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  • Writer's pictureMomma&Sprouts

The Amine fills the air 

Did you know that there are about 336,240,037 people in the United States? Did you also know that about 1% of the American population is part of the United States Military? Within the U.S Navy about 28,000 men & women belong to the Submarine Force.

A while back I had no freaking knowledge about Submarines, I did not know that about 40% of Submariners fail to complete their first enlistment due to all the hardships. I had no idea that Submarine marriages have an 80% divorce rate. I had no clue about the lack of personal space, no sunlight, the disrupted sleep and the many more high demands that Submariners phase.

But one day I met him... and even though I was warned... I did not care! All I knew was I wanted him in my life!

I thought to myself... how hard can it be? I have been deployed before. I have served. Pshh the Army is way tougher... but it is a different way of life and I knew so little.

I do think that my time in service has given me an advantage. I understood what being away from loved ones was like. I knew that the mission came first always. I was aware that long hours, missed holidays and many days apart would be a thing. But marrying someone and raising a family while they are attached to a Submarine is another story.

When I met my now husband he was not attached to a Submarine, he was what the Navy calls shore duty and was an instructor. His hours were easier & no duty days. When we thought of getting married he actually warned me that keeping a relationship while working on a Submarine was tough work. He warned me about the long days, duty, being away...all sorts of red flags came up! But my heart knew that he was the one and that we would make it work no matter what.

Dive, Dive, Dive

Becoming a military spouse happened pretty quickly and moving to a Joint base where different branches are around came with the trials of knowing that not everyone would understand our circumstances.

Even at a Submarine base not all spouses in the area are married to Submariners attached to a sea going command. Also, many spouses from other branches have never had to deal with a deployment and the ones that did had a different take on their deployment experience so I found it hard to find certain things in common.

Deployments are tough for everyone. Our service members, their spouses and their families. Sub deployments mean very little to zero communication for long periods of time, it means no video calls or regular calls unless they make it safely to a port and have available means to communicate.

Communication means e-mails I could send every night without replies. E-mails that are read by someone else upon delivery and censored if need be.

Our deployment meant worrying about the unknown, the days of silence adding up building up fear. The days filled with mixed emotions and loneliness creeping in.

Deployments also bring Murphy's law along and even though you know there is no control over certain situations everything happens all at once causing chaos in your routines. Our deployment meant long days raising our children alone, not being able to vent to my spouse and also feeling guilty if I did vent through e-mails because obviously while I am home he is under the ocean waiting to be home. Our deployment meant holidays, celebrations and many milestones missed. It meant answering questions like "where is dada?" and hearing "i miss dada" multiple times a day from our toddler.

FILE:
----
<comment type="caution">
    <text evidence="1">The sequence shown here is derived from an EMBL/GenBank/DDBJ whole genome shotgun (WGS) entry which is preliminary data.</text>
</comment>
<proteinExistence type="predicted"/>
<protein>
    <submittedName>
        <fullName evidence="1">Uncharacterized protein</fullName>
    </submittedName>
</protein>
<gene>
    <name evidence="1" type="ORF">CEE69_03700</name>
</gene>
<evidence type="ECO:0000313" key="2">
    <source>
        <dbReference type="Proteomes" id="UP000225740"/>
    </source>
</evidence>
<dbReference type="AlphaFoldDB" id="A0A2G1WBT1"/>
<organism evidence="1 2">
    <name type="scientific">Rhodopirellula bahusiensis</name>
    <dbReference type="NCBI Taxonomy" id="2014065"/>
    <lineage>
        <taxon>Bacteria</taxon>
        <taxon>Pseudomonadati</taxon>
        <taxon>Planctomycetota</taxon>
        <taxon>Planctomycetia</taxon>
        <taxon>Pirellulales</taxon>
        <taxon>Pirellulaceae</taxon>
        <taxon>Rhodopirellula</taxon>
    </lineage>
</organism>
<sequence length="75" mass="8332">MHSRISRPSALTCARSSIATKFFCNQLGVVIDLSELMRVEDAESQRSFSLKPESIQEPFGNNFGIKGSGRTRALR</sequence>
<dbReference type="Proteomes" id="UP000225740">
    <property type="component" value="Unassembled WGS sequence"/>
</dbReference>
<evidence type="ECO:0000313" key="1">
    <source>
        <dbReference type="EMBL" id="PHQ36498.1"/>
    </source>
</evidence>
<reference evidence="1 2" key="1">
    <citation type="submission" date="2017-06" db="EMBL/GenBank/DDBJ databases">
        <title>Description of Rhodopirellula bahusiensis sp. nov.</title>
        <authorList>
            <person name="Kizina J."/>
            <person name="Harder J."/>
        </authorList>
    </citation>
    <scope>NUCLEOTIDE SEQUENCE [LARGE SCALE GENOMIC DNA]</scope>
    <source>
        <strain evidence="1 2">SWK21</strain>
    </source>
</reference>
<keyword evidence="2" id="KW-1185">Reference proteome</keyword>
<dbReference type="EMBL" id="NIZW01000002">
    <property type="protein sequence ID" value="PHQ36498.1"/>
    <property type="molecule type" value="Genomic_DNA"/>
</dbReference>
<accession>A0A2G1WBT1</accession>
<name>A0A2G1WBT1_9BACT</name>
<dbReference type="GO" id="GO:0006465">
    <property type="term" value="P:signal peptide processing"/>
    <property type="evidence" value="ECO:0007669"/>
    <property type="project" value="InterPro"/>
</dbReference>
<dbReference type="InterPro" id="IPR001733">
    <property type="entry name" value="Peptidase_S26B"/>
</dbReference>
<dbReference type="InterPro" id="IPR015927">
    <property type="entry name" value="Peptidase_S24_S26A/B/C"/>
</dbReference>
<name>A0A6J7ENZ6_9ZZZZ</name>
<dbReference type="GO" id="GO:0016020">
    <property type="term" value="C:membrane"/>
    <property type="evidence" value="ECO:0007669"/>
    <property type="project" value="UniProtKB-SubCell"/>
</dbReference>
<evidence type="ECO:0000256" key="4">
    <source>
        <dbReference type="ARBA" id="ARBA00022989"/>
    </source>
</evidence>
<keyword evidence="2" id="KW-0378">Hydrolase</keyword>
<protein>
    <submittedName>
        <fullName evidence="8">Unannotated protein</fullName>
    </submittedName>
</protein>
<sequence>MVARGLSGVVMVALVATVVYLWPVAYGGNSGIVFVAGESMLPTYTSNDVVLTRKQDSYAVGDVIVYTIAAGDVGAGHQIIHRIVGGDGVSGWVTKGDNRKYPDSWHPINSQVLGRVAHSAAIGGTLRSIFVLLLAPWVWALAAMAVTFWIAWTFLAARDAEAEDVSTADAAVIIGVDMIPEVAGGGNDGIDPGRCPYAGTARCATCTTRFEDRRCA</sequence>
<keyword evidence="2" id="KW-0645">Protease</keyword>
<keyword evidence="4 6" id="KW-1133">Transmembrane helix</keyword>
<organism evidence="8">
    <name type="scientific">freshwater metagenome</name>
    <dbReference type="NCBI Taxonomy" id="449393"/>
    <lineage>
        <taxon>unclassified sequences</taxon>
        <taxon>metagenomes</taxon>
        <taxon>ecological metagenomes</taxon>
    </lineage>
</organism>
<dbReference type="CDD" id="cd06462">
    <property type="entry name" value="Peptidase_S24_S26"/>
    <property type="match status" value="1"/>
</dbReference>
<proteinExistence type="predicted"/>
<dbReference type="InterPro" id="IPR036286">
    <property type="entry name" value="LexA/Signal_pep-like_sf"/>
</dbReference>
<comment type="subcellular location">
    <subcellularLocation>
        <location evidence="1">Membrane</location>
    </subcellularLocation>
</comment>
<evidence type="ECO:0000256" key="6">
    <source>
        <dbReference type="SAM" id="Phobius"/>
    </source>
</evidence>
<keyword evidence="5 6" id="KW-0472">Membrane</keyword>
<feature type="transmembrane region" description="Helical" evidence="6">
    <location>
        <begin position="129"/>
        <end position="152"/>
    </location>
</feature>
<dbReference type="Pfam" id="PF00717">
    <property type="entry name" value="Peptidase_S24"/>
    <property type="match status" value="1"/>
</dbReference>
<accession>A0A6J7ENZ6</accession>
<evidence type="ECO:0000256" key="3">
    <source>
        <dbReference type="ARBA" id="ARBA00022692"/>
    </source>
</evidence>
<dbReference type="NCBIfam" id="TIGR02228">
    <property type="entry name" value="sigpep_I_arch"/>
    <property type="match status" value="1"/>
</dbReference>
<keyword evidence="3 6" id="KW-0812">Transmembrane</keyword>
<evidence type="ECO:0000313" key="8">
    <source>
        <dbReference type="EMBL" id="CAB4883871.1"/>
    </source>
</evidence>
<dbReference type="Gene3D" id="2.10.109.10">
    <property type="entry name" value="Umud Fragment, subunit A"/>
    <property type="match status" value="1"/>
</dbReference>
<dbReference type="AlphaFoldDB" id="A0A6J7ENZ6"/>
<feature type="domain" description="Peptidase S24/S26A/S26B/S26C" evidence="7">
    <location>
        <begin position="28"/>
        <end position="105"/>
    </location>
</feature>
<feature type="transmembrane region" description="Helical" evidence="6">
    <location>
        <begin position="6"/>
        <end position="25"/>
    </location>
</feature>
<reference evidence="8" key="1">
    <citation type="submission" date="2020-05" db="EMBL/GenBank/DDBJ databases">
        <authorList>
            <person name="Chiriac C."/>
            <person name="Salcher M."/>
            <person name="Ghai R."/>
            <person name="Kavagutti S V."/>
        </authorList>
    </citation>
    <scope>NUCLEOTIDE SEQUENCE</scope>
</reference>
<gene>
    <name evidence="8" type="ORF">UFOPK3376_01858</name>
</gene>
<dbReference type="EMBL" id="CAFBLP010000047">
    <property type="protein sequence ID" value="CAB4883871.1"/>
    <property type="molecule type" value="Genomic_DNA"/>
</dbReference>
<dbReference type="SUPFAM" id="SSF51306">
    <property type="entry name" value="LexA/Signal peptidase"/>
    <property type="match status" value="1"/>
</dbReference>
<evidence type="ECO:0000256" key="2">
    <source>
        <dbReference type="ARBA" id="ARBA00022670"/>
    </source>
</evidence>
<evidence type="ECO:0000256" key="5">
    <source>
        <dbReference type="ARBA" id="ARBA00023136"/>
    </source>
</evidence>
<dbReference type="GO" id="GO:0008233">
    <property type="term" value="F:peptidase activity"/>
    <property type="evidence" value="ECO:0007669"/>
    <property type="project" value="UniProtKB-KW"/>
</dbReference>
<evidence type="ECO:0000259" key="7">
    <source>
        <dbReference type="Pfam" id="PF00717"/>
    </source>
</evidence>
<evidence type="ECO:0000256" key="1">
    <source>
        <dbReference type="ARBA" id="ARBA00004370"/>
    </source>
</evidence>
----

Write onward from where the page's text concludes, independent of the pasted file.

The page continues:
I will not sink

And unlike a Submarine who dives deep I know that doing whatever it takes to stay a float is a priority. No time to sulk. Every deployment...i give myself a week. A week to make a routine, schedule, set goals, motivate myself to stay busy and feel like I can handle whatever comes my way. Because the one thing deployment will help you be is more independent. You learn to do things on your own. And if you are reading this and deployment is coming your way know that there are so many things you could do to keep your heart from sinking. You can work, plan a trip, volunteer, spend time outdoors, join a local club or organization, take on a new hobby...and of course to find a tribe of people you can kick deployment in the butt with.

Amine fills the air

Ok... so what is Amine? You are probably wondering why I would call this post such thing... Since Submarines remain submerged with a sealed atmosphere they rely on a chemical called Amine to remove the carbon dioxide. This chemical makes everything stink.

When my husband is in port I smell it every single day he walks through our door into our home. I smell it as he gets close for a kiss, i smell it as i hug him, as i do his laundry, as he gets ready for work, in his truck, his closet... everywhere. The smell is so hard to get rid of and i hate it....

But it is the smell I adore and love so much as I get to welcome him home while standing on that pier alongside so many other families holding lovely signs, crying, waving, taking photos ...

It is the smell I hated but craved so much to smell again. The smell that lets me know he is safe and home again. It is the smell that will fill our home once more, the one I will try to wash again off his uniform and the smell I will have on me as he gives me a kiss when he gets home from work. It is that smell I weirdly longed for because once again Amine fills the air and our Submariner is safe and sound.

Our lives can be normal for a while again.

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